The report, released Tuesday, asserted that the state’s four-year-old incentive program — which provides $100 million in tax credits annually and is administered by the commission — isn’t large enough to reverse the trend.
“While our modest tax credit program has had an ameliorative effect in retaining some production spending, California continues to experience a pronounced erosion of this signature industry,” the report said. “California still boasts a superior critical mass of state-of-the-art facilities, highly-skilled film crews, and the best talent, but this infrastructure is at risk. “
The document, authored by the film commission as a progress report on the program, noted the following trends due to production leaving California:
- Unions are reporting high levels of unemployment among their members
- Many businesses in California that support production have closed or have been forced to lay off employees, while others have expanded their businesses out of state rather than investing at home.
- Many California film industry workers and service providers report “devastating” income losses due to the large number of feature films and TV series relocating to other jurisdictions.
The report also disclosed that California’s share of 1-hour network series, which are not eligible for the tax credit, had declined 89% in 2005 to only 37% in 2012.
The commission announced in June that 31 productions had been selected to receive California’s Film and Television Tax Credit — 14 features, 14 basic cable TV series and three movies of the week — including the “Entourage” movie and “Pretty Little Liars.” California producers submitted 380 applications for the state’s latest round of California’s Film and Television Tax Credit — up 18% from last year’s 327 submissions.
The fourth season of MTV’s “Teen Wolf” will receive $11.09 million, the highest of the 31 new allocations. Warner Bros. “Major Crimes” received the second-highest allocation at $9.1 million followed by a pair of Horizon series — “Rizzoli & Isles” with $8.55 million and “Pretty Little Liars” with $8.04 million.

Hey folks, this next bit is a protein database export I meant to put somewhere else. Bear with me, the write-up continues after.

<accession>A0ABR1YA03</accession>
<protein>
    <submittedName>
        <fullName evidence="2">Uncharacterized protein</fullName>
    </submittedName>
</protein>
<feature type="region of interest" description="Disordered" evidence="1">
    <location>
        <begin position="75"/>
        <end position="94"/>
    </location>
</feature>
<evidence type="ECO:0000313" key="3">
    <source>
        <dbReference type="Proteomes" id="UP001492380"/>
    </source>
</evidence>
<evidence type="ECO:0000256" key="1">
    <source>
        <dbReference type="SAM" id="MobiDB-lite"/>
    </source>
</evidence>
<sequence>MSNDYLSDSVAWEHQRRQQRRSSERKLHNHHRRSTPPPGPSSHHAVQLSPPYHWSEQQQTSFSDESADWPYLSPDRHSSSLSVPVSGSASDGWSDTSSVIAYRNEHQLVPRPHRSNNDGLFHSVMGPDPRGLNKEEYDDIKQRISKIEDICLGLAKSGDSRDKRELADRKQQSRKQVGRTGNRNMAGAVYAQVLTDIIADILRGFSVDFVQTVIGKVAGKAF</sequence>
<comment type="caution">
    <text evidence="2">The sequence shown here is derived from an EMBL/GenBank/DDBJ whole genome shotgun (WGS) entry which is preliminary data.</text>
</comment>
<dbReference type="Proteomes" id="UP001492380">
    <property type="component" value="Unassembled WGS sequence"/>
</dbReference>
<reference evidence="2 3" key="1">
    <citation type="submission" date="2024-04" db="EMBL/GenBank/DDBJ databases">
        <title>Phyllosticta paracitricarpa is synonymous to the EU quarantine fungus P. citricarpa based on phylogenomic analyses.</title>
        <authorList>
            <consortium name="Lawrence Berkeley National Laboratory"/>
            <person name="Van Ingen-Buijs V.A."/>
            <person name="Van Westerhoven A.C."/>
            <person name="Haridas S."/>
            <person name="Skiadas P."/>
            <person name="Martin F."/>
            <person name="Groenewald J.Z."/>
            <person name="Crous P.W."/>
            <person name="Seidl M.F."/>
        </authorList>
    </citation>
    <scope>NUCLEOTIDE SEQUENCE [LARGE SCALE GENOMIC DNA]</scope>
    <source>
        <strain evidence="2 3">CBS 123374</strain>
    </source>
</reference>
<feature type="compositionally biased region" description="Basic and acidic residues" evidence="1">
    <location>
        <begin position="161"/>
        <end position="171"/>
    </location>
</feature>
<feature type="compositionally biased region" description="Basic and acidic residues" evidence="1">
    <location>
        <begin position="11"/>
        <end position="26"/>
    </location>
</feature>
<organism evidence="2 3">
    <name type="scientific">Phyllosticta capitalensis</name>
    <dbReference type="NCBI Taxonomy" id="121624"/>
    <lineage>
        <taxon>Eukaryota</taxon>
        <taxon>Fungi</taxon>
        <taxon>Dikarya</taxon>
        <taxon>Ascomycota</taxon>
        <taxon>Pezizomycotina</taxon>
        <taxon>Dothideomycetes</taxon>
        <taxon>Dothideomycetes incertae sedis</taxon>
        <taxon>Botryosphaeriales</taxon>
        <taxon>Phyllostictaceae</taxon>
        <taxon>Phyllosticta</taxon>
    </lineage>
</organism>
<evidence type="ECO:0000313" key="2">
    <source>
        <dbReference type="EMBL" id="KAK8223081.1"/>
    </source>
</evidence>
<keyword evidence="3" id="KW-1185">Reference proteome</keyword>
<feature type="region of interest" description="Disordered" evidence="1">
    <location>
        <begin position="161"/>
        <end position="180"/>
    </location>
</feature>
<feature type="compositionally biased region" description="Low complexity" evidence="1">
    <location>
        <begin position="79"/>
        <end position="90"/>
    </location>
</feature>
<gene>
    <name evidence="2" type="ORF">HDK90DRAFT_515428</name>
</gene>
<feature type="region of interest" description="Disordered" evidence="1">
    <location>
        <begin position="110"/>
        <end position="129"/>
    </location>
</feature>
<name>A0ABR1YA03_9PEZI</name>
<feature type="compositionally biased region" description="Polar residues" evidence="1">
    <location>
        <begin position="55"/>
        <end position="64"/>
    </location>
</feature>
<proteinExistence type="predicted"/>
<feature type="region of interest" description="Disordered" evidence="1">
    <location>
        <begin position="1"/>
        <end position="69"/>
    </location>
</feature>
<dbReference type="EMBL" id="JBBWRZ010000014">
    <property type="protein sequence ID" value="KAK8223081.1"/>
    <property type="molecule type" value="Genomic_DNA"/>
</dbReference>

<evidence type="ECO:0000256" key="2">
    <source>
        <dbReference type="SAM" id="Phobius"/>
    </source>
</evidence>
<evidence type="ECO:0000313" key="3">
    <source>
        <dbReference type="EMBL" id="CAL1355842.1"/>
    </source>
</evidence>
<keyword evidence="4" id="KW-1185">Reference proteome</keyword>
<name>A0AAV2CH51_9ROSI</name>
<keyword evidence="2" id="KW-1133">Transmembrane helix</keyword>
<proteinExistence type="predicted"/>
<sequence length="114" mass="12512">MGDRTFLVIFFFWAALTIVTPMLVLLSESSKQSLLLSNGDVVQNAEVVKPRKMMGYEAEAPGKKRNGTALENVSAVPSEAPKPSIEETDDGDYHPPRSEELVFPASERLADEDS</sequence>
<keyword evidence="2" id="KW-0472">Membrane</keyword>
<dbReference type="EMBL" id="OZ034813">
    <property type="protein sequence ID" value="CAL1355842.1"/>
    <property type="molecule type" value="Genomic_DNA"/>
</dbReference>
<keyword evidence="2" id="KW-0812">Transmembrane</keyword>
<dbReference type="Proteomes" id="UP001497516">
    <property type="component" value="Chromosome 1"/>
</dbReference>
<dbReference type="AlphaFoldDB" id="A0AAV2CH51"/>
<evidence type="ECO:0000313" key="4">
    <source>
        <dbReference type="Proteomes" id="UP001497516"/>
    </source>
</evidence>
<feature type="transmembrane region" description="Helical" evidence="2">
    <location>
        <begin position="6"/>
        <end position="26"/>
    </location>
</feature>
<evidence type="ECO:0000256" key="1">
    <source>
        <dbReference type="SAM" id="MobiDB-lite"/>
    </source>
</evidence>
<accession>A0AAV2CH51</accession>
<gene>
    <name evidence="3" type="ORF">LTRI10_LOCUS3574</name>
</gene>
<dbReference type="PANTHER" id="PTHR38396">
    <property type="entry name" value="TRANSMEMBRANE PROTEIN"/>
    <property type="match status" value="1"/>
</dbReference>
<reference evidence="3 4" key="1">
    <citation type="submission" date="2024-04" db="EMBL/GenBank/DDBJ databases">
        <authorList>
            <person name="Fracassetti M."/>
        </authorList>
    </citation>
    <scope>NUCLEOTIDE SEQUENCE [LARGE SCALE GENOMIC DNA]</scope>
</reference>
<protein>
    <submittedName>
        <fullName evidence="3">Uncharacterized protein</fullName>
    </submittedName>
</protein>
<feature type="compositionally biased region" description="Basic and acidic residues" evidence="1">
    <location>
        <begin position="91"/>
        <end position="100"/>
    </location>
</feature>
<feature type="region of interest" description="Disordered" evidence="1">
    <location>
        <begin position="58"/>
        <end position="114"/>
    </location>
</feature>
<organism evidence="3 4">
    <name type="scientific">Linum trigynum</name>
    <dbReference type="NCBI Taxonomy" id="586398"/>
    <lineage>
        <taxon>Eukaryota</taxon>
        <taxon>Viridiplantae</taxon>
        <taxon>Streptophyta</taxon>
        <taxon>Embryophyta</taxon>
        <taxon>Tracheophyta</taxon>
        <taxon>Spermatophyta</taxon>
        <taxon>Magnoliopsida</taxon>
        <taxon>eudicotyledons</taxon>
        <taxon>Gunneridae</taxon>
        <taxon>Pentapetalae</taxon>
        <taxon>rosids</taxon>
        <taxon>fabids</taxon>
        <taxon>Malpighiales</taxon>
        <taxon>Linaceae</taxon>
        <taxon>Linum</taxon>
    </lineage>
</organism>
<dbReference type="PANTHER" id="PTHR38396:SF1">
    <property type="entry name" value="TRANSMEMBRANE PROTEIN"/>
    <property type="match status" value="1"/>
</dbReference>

With only $100 million in credits available annually and features with budgets over $75 million not eligible, demand far exceeds supply with less than 10% of applications receiving the credit. The commission asserted in June that the four-year-old program has helped generate $4.67 billion in direct spending within the state, including $1.59 billion in wages paid to “below-the-line” crew members.
California’s credit is smaller than those of rival states with a maximum of 25% of the budget. Amid resistance from legislators from Northern California, Gov. Jerry Brown signed a two-year $200 million extension of the program last fall with those funds to be doled out in June, 2014 and June, 2015.
The new report said that once incentive programs take root in other states and countries, those locales effectively develop their long-term infrastructure with stage construction, post-production facilities and job training programs.
“For example, incentive-rich jurisdictions such as New Mexico, Louisiana, Philadelphia, Michigan, Toronto and Hungary have all built impressive multi-studio facilities over just the past few years,” it noted. “Pinewood Studios, one of the most successful movie production companies in the world, is building a multi-studio facility in Georgia, and is ramping up its education and training programs.”
The new report also warned that without more funding for the tax credit program, California will continue to lose direct spending and tax revenues from film and TV productions — particularly in TV.
“The situation is especially dire for TV series production, given that producers are unlikely to film their first season in California without a reasonable assurance that tax credits will be available for future seasons,” it said.
The report said that the tax credit program has succeeded in attracting basic cable TV series, mid-sized feature films and made-for-TV movies but warned that if the state is not more competitive, productions will increasingly choose other states and countries.
“Once the epicenter for entertainment production, California can no longer assume this leadership position,” it said. “Maintaining California’s worldwide leadership role as the ‘entertainment capitol of the world’ is vital to the state’s economy.”